New lead content limits in children's products under CPSIA
Today's (August 18, 2009) vote reaffirmed the fact that certain materials and children's products do not exceed the lead limits under section 101(a) of the Consumer Product Safety Improvement Act (“CPSIA”), and, therefore, are not subject to the lead limits in section 101(a) of the CPSIA or the testing requirements
of section 102 of the CPSIA.
Although today's rule is final, it is important to note that the Commission will continue to make similar determinations in the future based on its own scientific test data and the scientific test data provided by stakeholders seeking similar determinations for other materials or children's products. This is the first step of what will be an ongoing process, and I strongly encourage firms to present representative
and relevant scientific test data to assist the Commission with making other determinations in the future.
Most of the comments received by the Commission asked that new materials be added to the determinations list, but many of these requests were not accompanied by specific data or information relevant to the lead content of the materials for which a determination was sought. The Commission has limited resources to make these types of determinations while also vigorously attempting to implement other provisions of the CPSIA and carry on the day to day business of the agency. Providing this type of scientific data, therefore, is extremely beneficial to the Commission in considering whether to make a determination that a certain material or product does not exceed the lead limits of section 101(a) of the CPSIA.
In the case of fabrics and dyes, numerous commenters provided hundreds of test reports and analyses that examined lead levels in various textile and apparel products. After reviewing and verifying this test data, the staff was able to determine that most textile products are manufactured using processes that do not introduce lead or result in an end product that would exceed the CPSIA's lead limits. Similarly, the staff was also able to determine that natural and manufactured fabrics are produced in controlled environments by processes that do not use lead or incorporate lead during their production.
Further, the data provided to and verified by staff showed that this determination applied whether the textiles were dyed or undyed and, in most circumstances, regardless of whether the textile incorporated pigments. While this determination does not address every issue of every manufacturer using these kinds of materials, the Commission will take action on component testing in the future to clarify what is required of products made up of some component materials that have received a determination and other component materials that have not received a determination. In my mind, common sense dictates that only those components that cannot receive a determination would require testing.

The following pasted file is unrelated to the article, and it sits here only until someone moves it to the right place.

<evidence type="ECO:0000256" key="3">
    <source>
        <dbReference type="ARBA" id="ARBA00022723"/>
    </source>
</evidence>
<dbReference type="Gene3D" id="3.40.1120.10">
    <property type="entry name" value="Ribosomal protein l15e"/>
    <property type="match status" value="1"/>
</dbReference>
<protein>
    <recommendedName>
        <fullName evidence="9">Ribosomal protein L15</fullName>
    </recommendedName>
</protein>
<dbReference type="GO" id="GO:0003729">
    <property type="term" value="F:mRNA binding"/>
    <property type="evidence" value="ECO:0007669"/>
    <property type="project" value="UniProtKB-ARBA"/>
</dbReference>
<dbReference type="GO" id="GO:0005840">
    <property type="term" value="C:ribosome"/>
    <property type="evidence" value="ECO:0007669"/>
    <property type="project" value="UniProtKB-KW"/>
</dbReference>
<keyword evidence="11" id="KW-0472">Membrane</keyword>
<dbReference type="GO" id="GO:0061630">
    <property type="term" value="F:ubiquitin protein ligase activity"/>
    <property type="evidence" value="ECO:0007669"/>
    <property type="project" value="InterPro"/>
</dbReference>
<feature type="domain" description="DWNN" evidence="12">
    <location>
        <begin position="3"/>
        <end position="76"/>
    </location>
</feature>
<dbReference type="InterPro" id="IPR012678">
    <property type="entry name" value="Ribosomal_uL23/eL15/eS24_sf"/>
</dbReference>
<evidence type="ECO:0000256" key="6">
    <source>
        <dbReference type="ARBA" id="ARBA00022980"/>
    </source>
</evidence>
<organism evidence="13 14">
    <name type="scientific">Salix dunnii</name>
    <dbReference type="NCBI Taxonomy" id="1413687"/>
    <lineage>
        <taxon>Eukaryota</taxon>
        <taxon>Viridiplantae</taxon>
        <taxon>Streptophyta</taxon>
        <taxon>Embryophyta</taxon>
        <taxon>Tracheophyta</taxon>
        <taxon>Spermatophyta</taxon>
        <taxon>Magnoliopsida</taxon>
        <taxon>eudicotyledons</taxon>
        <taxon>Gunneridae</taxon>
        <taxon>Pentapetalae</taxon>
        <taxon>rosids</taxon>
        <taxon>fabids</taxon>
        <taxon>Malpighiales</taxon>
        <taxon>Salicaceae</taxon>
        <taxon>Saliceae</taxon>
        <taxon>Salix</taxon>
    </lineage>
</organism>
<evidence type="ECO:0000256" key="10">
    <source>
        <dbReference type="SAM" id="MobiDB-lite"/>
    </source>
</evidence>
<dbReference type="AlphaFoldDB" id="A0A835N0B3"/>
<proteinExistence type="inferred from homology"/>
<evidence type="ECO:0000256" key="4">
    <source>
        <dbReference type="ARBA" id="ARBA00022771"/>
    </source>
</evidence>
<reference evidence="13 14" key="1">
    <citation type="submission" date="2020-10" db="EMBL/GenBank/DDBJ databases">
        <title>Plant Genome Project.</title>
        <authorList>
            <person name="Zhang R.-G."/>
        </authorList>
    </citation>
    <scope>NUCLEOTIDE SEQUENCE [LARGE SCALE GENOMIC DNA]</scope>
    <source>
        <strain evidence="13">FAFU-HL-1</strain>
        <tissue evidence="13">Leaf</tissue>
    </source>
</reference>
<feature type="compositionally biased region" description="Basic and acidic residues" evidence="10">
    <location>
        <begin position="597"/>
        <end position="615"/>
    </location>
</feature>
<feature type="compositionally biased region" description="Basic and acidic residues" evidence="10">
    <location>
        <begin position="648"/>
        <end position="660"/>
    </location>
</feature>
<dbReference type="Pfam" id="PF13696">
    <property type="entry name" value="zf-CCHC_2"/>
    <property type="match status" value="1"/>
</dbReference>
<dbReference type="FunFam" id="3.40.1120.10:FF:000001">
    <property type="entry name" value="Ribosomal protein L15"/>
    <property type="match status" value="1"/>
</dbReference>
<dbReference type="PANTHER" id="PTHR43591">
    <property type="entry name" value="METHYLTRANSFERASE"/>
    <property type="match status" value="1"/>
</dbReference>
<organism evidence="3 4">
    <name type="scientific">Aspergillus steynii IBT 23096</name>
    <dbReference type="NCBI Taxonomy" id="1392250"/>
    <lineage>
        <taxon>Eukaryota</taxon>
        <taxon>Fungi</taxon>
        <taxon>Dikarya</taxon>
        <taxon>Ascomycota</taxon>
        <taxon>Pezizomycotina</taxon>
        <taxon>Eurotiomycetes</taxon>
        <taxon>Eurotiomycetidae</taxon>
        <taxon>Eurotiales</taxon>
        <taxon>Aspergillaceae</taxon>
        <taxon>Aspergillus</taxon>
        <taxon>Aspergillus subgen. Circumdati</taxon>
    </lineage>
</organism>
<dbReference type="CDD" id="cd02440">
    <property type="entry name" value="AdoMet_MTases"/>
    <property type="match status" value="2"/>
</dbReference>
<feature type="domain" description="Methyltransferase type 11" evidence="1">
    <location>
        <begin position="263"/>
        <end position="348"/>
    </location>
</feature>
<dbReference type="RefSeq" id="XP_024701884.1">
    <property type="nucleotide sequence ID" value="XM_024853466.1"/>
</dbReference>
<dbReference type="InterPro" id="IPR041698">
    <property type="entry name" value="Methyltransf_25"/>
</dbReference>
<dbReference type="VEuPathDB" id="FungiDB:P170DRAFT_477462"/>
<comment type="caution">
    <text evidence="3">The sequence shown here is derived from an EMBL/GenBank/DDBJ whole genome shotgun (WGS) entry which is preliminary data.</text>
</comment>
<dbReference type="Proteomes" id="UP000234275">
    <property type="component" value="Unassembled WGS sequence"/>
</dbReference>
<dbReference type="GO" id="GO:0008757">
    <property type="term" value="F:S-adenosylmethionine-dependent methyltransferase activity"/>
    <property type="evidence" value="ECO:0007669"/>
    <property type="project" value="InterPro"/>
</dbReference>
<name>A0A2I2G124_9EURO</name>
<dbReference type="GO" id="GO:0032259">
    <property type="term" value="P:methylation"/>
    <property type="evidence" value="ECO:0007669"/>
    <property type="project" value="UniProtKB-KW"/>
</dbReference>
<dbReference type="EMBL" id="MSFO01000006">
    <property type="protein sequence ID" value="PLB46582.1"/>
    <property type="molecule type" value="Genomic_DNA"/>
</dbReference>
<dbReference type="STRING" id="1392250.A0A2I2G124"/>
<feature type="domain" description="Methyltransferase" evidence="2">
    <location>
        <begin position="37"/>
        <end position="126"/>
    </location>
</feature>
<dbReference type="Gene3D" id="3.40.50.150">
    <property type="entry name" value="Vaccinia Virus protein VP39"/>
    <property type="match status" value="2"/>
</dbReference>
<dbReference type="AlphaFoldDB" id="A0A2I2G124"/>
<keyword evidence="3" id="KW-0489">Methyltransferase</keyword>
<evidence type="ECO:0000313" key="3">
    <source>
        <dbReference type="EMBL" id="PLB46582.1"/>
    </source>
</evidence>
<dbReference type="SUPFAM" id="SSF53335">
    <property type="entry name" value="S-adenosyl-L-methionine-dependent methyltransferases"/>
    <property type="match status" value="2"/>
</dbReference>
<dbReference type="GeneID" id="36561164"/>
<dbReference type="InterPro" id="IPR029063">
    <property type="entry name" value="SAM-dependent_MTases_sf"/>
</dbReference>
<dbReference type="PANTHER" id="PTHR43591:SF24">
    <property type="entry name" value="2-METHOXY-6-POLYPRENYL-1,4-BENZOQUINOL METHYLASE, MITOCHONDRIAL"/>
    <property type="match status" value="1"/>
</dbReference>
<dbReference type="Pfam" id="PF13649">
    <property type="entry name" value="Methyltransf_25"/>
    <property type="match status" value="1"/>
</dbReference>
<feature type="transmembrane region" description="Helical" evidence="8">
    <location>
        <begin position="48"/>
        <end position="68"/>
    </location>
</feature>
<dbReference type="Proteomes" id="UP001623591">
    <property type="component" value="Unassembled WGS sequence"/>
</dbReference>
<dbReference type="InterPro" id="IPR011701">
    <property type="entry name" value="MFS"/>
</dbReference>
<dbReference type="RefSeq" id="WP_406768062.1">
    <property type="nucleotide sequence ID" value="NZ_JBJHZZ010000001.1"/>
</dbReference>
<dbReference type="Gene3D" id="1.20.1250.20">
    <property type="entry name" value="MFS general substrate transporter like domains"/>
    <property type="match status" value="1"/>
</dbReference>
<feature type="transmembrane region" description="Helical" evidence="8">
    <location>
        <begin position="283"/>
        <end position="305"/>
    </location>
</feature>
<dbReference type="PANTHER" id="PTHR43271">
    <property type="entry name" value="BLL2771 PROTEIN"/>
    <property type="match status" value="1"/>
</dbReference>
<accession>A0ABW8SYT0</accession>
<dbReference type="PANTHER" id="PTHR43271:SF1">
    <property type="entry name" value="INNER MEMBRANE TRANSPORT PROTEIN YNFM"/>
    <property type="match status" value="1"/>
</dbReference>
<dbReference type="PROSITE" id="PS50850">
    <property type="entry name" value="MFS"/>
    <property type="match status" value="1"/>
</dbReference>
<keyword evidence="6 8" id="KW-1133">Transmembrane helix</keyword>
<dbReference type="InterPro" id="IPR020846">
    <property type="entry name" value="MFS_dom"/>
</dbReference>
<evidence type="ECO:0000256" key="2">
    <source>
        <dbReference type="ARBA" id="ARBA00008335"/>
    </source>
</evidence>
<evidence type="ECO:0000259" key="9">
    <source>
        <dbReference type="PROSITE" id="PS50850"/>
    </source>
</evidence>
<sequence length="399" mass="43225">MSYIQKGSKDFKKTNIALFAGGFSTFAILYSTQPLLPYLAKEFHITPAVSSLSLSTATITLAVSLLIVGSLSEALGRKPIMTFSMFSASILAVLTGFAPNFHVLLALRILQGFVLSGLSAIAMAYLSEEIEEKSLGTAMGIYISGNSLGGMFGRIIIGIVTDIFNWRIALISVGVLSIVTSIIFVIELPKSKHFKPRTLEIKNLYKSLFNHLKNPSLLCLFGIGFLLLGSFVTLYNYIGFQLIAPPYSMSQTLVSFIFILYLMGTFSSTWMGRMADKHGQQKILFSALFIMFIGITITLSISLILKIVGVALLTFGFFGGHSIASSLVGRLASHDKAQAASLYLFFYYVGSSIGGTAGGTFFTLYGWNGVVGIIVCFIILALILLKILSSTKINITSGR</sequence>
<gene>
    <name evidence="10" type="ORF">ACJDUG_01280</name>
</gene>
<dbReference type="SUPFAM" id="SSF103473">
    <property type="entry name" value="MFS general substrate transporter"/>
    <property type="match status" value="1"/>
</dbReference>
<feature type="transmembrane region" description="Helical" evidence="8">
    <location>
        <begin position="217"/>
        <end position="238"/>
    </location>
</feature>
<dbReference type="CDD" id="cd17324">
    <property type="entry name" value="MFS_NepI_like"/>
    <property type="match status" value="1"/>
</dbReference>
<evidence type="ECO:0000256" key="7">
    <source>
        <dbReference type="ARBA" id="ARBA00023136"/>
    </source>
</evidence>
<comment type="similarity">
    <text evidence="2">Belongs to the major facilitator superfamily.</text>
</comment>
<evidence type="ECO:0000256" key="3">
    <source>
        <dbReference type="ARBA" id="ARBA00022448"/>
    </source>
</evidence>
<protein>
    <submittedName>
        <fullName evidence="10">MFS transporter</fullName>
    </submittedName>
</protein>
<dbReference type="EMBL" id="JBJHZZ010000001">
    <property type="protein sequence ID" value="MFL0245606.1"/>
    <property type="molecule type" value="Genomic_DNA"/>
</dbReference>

Although the Commission could not make a determination concerning all ordinary books published after 1985, the staff assessed the scientific and industry data provided by commenters and made determinations concerning several components of children's books and the materials that comprise them. Based on these determinations, books printed with the modern four color system with a paper or cardboard cover and an inaccessible binding would not need testing unless they include other components that have not received a determination.
The staff found that printing inks using the modern CMYK printing process and the paper used in books do not contain lead in excess of the CPSIA's lead limits. Also, the staff was able to determine that adhesives and binding materials used in children's books will normally be inaccessible and therefore fall within the inaccessibility exception to the lead limits. However, the staff was not able to determine that spot colors, inks not utilizing the CMYK process, foils, laminates, metal wire saddlestitch, spiral bindings, and certain after treatments would not violate the lead standard. Although every book component did not receive a determination at this time, further scientific test data and additional information about manufacturing processes may prove helpful in any future determinations concerning ordinary children's books. Also, I expect that Commission action with respect to component testing will provide relief for certain components of books that cannot receive a determination.